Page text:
The Mathematical Universe: An Alphabetical Journey Through the Great Proofs, Problems, and Personalities Hardcover – Aug 11 1994
Frequently Bought Together
Customers Who Bought This Item Also Bought
No Kindle device required. Download one of the Free Kindle apps to start reading Kindle books on your smartphone, tablet, and computer.
To get the free app, enter your e-mail address or mobile phone number.
The Mathematical Universe is a solid collection of short essays, with each addressing a particular mathematical topic. Titles range from "Isoperimetric Problem" to "Where Are the Women?" Author Dunham is unafraid to refer to diagrams, equations, and rigorous arguments throughout the book, yet he manages to maintain a conversational tone. --This text refers to the Paperback edition.
From Library Journal
Like John Allen Paulos's Beyond Numeracy (LJ 4/1/91), this is an A-to-Z collection of mathematical essays. The advantage of this format is that it lets the author hit the highlights in essays that can be read independently. This collection is less cantankerous than Paulos's, and it is also somewhat more focused and mathematically challenging, though still written for a popular audience. Dunham (Journey Through Genius: The Great Theorems of Mathematics, Wiley, 1990) is winner of the 1993 George Polya Award for excellence in math writing, an honor he richly deserves. He is fascinated by the nature of mathematical genius, and the theme of these essays is the personality and eccentricities of mathematicians and the brilliance of their discoveries. For sophisticated readers who don't mind equations (including algebra, geometry, and calculus), this is a rewarding and entertaining look at the history of mathematics.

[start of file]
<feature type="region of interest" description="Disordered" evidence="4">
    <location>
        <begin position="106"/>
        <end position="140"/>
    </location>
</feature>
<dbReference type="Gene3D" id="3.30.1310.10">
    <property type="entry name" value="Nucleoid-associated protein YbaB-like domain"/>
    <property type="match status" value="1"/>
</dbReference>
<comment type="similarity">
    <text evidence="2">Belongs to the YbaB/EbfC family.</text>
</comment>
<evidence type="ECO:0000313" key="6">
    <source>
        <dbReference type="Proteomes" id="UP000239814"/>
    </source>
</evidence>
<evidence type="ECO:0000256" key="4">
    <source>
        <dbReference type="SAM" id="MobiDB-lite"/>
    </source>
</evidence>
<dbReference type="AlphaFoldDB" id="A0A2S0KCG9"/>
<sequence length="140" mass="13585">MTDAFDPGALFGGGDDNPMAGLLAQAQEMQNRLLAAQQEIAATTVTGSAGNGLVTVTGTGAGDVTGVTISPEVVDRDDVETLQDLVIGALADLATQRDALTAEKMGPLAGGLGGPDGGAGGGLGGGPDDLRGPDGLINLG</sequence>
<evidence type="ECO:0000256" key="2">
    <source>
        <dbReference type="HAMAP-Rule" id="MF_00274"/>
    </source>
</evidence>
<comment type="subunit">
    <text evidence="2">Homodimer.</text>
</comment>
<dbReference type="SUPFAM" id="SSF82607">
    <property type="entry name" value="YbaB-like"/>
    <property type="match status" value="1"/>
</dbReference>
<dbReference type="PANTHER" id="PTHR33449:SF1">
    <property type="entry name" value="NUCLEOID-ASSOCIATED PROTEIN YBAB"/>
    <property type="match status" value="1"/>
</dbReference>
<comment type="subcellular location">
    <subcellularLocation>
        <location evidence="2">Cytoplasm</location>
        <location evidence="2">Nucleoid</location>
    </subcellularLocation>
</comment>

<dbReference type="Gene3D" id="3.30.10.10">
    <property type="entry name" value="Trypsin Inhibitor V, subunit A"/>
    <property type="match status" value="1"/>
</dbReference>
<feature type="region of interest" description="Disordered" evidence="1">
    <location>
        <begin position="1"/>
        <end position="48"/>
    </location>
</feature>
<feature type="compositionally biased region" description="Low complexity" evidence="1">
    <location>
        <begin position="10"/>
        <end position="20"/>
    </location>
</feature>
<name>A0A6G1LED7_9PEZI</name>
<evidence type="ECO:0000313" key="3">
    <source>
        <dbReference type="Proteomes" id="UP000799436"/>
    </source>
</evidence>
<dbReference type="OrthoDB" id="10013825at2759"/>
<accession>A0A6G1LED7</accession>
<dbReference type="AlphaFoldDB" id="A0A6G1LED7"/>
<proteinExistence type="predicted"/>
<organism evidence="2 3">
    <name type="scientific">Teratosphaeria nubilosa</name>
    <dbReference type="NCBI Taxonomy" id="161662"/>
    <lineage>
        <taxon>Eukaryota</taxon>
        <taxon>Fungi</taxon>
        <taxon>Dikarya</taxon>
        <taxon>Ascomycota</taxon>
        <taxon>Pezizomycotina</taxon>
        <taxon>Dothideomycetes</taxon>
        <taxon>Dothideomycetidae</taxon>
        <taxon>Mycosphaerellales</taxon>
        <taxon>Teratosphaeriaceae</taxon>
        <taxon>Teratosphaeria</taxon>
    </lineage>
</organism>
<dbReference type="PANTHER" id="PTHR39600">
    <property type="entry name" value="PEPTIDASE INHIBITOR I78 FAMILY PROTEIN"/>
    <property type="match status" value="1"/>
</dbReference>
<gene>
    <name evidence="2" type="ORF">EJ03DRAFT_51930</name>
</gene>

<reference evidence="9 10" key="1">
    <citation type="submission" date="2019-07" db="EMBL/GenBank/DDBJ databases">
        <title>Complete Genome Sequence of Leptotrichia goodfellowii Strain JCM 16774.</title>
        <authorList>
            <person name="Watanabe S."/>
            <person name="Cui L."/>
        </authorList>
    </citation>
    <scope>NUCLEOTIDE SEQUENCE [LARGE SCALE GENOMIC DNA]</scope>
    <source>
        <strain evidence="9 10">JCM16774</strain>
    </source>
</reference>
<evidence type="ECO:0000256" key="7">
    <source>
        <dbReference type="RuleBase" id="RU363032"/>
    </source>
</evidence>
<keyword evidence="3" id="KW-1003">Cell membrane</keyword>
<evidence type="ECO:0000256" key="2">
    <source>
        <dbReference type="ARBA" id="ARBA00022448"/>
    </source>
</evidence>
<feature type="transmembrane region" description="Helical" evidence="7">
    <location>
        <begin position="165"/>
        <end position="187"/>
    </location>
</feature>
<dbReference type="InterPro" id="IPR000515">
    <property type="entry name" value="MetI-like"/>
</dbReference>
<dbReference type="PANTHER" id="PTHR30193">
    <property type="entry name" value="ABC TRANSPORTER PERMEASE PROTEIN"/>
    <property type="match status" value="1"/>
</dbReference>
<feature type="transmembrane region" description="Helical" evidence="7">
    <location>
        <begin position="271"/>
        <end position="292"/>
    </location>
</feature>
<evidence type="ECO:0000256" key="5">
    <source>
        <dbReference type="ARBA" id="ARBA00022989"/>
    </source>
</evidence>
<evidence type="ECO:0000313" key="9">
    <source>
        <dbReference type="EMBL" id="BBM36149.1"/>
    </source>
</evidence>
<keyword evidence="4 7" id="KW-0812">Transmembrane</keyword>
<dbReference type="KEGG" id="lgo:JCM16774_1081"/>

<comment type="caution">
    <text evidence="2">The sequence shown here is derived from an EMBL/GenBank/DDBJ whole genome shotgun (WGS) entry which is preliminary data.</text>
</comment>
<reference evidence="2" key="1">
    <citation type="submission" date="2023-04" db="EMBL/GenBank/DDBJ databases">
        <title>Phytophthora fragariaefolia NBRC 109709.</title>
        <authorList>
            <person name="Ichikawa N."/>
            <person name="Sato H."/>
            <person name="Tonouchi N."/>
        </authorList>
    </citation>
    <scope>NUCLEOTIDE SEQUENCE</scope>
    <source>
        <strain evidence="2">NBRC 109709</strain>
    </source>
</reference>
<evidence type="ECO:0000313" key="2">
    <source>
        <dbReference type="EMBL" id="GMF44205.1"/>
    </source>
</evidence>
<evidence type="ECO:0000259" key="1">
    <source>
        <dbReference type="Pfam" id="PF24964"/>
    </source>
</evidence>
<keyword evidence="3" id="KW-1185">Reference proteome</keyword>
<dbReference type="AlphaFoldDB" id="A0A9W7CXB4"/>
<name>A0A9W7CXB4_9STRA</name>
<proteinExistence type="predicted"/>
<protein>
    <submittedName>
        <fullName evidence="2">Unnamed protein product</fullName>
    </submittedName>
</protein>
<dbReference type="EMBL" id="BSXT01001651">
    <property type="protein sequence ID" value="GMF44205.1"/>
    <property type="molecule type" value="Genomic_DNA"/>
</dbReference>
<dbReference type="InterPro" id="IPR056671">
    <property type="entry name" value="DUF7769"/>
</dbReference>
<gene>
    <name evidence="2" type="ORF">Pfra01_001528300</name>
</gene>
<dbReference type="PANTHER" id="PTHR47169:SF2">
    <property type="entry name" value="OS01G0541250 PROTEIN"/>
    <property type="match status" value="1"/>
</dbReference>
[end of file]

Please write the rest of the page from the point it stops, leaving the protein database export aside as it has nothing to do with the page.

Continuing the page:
Amy Brunvand, Fort Lewis Coll. Lib., Durango, Col.
Copyright 1994 Reed Business Information, Inc.
Inside This Book(Learn More)
Browse and search another edition of this book.
What Other Items Do Customers Buy After Viewing This Item?
Top Customer Reviews
For me there were two things that made this book a joy to read. One was that, as the preface states, "each chapter provides a strong dose of history." This way each topic was considered in some human context that revealed just how remarkable its development was. The other trait I liked was that while each chapter followed the same basic formula, i.e., some history and then some math, no two chapters were presented in the same way. Thus, Dr. Dunham was able to avoid predictability.
Though the mathematics in this book was not terribly challenging, the reader should be fairly mathematically inclined. The historical periods covered were weighted in favor of the classical Greeks and the 17th century Europeans, and the corresponding developments paralleled current curricula through lower division college math courses.
On the minus side, I would like to have seen a bibliography in addition to the notes at the back of the book.